The 1970s was one of the major eras of the Women's Movement and Sarah Jane Smith's character was the show's writer's explicit intention to infuse Doctor Who with some feminist flava. In hindsight, some critics and fans alike snicker at their early attempts. Declaring those attempts as "faintly painful politicking" and "stereotypical feminist moment[s]." But this cynical view, nearly 40 years later, totally misses the point. Sarah Jane Smith was not trying to be polite or be a nice girl. Nor was she trying to be politickally correct. She was a strong independent woman, pushing her way into a world where good girls weren't welcome. She kicked ass and made no apologies for doing so, and she was brilliant.

"I was there, I knew her, she was good to me 
and I shall always be grateful. I shall miss her" 
- Tom Baker, 20 April 2011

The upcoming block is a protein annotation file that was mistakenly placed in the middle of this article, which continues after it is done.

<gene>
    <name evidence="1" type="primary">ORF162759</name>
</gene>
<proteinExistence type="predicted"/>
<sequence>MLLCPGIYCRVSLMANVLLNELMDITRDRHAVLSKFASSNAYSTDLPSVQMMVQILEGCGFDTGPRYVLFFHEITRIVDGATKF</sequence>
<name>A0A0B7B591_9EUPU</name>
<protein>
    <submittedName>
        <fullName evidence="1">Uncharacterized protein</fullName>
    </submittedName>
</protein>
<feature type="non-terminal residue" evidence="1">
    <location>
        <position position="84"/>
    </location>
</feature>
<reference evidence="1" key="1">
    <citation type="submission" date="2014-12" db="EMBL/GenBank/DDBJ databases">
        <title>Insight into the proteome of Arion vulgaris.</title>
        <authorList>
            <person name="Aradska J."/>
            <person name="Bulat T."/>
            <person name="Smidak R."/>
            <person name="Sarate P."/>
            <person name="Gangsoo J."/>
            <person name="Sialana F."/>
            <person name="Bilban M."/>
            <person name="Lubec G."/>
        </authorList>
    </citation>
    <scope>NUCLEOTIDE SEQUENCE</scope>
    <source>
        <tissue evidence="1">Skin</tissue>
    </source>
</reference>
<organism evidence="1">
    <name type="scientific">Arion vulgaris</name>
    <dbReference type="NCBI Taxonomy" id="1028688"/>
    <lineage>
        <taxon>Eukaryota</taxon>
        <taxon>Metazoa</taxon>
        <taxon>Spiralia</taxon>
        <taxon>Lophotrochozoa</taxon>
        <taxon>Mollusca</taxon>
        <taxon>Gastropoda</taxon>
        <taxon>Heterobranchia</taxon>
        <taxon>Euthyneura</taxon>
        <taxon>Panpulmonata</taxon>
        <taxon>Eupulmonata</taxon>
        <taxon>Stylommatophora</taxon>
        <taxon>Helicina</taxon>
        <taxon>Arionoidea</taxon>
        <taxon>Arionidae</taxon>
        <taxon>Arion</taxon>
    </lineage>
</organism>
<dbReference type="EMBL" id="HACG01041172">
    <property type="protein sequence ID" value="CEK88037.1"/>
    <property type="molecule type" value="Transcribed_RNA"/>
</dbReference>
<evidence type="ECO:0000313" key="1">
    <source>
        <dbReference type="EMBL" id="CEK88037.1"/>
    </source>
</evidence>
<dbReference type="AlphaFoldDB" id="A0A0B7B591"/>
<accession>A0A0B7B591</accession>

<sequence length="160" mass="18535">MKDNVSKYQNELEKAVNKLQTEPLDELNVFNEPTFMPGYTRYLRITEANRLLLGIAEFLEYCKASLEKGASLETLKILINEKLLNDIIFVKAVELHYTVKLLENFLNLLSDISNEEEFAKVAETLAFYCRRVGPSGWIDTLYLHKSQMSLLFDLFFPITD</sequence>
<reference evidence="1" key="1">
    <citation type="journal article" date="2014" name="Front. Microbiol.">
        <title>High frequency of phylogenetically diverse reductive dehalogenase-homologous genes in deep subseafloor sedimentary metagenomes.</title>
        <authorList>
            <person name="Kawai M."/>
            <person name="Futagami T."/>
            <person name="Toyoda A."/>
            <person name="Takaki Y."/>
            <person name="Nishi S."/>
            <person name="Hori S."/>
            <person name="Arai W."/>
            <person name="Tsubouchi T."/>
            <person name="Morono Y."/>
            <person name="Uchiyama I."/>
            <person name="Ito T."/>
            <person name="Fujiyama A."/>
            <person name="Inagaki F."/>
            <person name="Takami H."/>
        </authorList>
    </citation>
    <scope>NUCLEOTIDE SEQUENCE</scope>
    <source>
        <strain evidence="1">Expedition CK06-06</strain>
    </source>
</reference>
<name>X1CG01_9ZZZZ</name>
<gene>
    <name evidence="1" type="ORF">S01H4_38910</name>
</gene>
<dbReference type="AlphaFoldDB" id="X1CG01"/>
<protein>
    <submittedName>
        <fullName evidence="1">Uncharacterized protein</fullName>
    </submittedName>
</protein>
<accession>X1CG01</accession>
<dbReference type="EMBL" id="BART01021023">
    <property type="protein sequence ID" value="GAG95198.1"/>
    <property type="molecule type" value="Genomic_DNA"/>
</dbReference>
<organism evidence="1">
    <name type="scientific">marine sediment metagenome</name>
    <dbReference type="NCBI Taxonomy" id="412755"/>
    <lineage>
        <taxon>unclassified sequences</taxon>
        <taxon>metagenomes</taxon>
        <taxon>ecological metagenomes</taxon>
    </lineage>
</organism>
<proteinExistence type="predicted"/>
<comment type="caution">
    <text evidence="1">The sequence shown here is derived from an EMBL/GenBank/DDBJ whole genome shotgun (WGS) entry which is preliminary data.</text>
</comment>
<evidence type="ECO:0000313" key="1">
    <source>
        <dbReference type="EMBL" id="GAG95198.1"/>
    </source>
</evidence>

More importantly Sarah Jane Smith was exactly what little 1970s girls like me needed. We didn't want or need subtlety - which wasn't Dr. Who's style anyway. Besides, I was 8 years old and, for 8 year olds, subtlety is totally over rated We wanted to see her take on the bad guys and put them in their place. We wanted her to keep the Doctor on his toes. Sarah Jane was as flamboyant, quirky, interesting and fun as the Doctor. She had her say and did her thang - and her fanbase was nearly as large as the Doctor's, it still is.  I loved everything about Sarah Jane Smith. I wanted to be Sarah Jane Smith. And so does my daughter ;-)